Always consider whether the leader also has influence on the issues you mention. If so, the chances of success increase.

Feedback rules

What is the best way to formulate feedback to your manager? Feedback rules are helpful with any feedback, whether professional or private. So take the following principles to heart:

What is the aim of the feedback? Do you want to get rid of anger or change something? If you want to change something, you should relate your feedback to things that the feedback recipient can influence, for example his or her behaviour. In order for the receiver to understand your feedback, it helps if you relate your feedback to concrete situations.


  • Attitude: The feedback recipient is part of the solution.
  • Formulate I-messages instead of making accusations
  • Don't just report back critically, but also address positively.
  • Do not generalise ("always" and "never" must be avoided), but name concrete things.
  • Use clear language, leave out softeners such as "actually", "possibly", "maybe".

And now it's time for the concrete formulation, and as we all know, it's not what you say but how you say it. To avoid slipping into accusations, it is best to use a tried and tested model from Nonviolent communication (cf. Marshall Rosenberg). The core elements of this model are "observations", "feelings", "needs" and "requests". How do you now embed these core elements into a complete conversation?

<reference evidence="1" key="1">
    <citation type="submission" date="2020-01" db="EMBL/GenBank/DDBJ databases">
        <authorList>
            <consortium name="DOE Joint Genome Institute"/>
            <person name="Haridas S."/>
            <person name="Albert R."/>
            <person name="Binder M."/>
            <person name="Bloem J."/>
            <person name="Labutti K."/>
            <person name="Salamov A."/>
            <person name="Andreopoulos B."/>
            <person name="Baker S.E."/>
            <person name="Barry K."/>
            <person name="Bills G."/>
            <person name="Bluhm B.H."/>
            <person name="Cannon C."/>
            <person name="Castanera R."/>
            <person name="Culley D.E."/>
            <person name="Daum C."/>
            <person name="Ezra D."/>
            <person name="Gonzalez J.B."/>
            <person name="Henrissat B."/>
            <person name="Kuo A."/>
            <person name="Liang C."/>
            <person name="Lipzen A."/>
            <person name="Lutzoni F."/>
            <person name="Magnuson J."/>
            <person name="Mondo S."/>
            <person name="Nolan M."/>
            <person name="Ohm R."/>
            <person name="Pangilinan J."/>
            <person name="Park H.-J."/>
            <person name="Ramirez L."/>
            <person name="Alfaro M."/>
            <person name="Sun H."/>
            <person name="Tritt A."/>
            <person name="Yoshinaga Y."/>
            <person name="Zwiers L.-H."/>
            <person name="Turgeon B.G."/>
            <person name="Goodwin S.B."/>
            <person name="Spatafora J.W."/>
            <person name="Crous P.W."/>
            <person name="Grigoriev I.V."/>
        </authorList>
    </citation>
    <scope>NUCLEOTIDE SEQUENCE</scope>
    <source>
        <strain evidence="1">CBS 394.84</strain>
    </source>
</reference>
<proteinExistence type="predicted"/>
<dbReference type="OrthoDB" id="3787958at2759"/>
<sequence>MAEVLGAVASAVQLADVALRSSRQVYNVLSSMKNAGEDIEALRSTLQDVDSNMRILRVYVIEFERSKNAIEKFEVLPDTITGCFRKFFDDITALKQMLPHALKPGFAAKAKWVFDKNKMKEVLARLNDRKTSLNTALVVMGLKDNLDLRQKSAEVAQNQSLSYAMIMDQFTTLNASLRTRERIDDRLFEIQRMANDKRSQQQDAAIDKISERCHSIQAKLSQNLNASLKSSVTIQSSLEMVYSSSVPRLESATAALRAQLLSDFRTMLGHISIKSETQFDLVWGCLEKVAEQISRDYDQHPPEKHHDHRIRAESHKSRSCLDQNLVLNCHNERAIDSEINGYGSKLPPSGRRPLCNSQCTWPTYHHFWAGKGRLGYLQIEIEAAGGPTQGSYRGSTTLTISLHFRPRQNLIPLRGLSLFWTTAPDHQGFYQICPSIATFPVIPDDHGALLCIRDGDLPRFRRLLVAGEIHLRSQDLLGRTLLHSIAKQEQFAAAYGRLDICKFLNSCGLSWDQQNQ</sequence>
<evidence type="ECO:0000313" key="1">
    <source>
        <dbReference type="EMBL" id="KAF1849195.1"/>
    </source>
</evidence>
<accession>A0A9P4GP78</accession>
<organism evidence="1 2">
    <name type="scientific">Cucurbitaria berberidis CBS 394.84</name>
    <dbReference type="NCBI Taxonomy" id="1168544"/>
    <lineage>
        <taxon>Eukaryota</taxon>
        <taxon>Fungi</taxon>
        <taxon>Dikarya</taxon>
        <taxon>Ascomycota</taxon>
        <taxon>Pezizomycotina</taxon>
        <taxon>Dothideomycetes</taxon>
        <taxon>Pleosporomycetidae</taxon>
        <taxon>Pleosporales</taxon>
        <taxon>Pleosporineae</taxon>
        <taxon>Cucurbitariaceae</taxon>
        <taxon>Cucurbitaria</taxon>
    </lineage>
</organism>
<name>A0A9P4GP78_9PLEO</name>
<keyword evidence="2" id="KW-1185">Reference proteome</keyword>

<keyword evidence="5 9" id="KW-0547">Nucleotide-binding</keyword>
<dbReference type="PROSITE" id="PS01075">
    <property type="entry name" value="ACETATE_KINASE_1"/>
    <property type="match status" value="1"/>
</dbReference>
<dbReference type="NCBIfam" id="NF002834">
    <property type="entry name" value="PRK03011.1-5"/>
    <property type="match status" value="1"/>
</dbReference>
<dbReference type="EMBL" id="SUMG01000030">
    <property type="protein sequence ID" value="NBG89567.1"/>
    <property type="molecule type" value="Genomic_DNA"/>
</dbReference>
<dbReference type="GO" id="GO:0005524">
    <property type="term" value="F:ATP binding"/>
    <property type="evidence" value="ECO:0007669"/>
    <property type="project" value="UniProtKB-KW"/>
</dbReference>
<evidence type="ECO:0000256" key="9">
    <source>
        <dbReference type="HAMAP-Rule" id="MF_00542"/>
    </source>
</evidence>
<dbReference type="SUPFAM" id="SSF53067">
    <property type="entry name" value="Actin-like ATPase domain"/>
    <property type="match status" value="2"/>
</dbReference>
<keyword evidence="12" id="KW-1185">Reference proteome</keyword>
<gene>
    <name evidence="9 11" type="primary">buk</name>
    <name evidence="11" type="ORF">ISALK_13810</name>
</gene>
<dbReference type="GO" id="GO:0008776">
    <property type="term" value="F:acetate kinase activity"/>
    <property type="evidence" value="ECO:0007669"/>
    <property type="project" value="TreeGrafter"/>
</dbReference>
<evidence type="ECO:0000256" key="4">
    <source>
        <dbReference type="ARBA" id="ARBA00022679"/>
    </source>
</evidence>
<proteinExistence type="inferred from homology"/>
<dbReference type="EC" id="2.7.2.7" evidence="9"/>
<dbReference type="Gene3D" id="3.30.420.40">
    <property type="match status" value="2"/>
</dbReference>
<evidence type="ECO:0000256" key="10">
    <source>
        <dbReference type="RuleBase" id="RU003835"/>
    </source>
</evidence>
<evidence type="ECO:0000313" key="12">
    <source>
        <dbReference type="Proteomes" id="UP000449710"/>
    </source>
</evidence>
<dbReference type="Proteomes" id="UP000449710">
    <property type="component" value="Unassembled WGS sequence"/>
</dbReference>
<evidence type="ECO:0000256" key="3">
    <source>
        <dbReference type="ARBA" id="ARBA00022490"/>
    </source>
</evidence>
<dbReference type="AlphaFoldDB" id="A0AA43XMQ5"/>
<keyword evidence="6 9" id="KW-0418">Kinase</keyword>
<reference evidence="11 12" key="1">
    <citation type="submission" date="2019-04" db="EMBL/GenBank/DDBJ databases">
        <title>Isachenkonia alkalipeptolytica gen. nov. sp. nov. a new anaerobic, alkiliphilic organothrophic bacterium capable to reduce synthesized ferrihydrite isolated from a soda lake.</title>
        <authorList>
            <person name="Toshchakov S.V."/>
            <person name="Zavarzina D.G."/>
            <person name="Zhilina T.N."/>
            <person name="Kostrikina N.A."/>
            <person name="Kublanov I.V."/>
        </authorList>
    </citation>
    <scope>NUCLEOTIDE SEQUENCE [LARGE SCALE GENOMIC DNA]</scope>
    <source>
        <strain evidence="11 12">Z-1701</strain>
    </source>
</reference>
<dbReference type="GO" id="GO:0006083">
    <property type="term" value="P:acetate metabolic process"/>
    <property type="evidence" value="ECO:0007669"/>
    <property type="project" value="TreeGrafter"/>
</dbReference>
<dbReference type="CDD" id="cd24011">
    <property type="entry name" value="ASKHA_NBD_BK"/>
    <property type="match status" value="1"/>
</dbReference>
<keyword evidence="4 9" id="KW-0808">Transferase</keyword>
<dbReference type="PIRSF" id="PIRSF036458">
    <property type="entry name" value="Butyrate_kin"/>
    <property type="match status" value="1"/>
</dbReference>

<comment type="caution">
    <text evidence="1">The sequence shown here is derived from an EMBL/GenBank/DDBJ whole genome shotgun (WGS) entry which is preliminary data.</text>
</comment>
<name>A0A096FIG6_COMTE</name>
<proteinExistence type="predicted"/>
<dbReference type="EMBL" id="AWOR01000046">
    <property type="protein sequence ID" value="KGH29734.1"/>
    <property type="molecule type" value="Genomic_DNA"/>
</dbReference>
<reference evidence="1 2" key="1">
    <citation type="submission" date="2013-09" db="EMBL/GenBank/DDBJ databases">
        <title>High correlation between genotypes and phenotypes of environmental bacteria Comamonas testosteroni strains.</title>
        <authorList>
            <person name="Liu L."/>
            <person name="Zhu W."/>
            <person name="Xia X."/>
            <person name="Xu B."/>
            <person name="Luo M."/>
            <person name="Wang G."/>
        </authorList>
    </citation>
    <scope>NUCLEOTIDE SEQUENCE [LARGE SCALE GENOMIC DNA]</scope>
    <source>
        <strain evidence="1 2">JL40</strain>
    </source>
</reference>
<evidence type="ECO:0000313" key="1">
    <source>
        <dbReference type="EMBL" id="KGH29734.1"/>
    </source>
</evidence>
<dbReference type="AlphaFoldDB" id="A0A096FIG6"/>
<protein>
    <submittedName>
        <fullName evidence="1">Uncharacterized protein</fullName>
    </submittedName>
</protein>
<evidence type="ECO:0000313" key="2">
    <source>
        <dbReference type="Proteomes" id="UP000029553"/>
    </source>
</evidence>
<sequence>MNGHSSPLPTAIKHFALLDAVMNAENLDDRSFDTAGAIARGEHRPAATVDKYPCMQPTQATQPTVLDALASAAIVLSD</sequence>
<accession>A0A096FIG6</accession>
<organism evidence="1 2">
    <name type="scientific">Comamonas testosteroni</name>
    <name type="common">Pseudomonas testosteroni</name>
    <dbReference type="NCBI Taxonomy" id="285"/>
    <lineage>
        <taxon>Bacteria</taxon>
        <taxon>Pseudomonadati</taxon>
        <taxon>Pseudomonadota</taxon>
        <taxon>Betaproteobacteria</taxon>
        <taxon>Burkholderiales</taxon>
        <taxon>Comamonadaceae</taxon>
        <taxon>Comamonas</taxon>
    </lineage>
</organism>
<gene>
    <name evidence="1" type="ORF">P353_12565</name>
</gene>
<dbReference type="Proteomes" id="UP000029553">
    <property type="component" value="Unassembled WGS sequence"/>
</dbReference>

Feedback conversation structure

  1. Starting the conversation and getting consent
    I'd like to give you some feedback too. May I?
  2. Describe observation
    I noticed yesterday / in this situation , ...
  3. Feelings
    That made me feel irritated / astonished / pleased ... (name feeling)
  4. Needs
    For future situations I would like / I need ....
  5. Open to dialogue
    How do you see it / What are your thoughts on it? / To what extent can you understand this?
  6. Positive conclusion of the conversation
    Thank you for listening to me. / Thank you for taking my wish into consideration.

Perhaps this conversation structure may be a little unusual at first or still sound unnatural to your ears. If you practise this structure and use your own words, the feedback will come more and more easily to your lips. Why not try out the feedback structure in private so that you feel more confident talking to your manager from the start?

Conclusion: Giving feedback

Formulating your feedback in such a way that your counterpart can also accept it well will help you in many situations in life. So now have fun trying it out and have good conversations.